BW: Are you looking equally at the loud and the quiet students?

FP: I think that, as a student, you need to be supported for exactly who you are.

BW: And can you always separate your personal taste?

FP: Well, I think you have to, but I don’t think you can separate it completely because you’re human. However, I think you should give an equal level of guidance and feedback and critical feedback on everything. If it had to be about what I like, then it would be extremely limited, because I don’t like many things.

BW: Are you known to be a harsh critic?

FP:I think I’m less harsh now. Sometimes I have to evaluate how harsh I can be, and we are in a time where harshness is actually a very difficult thing to put forward. I’m quite direct in my circumnavigating way of saying things, but I always say what I think. There are students who can handle a direct comment and there are those who need you to deliver it more gently. But from the students’ perspective I’m always harsh no matter what. It’s also a personal interpretation.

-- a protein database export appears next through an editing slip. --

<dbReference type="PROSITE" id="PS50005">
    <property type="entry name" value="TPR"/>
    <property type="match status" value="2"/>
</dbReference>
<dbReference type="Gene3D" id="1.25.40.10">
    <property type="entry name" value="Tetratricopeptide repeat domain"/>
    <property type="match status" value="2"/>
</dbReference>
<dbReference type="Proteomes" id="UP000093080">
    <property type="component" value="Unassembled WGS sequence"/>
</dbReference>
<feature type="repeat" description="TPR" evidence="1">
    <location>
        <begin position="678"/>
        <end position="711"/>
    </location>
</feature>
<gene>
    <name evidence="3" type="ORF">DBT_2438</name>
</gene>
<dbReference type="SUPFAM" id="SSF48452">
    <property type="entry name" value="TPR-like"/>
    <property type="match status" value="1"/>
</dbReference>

BW: There’s going to be a lot of people reading this, and it’s their dream to study at Central Saint Martins. What do you apply with? What do you submit?

FP: You submit a portfolio or a body of work that shows the evidence of how you think, work, imagine, your potential, and what your skills are.

BW: To be honest, I don’t even know what it means, “a portfolio.” It’s sketches, it’s fabric?

FP: It’s samples of work, isn’t it? We require four projects.

BW: Right.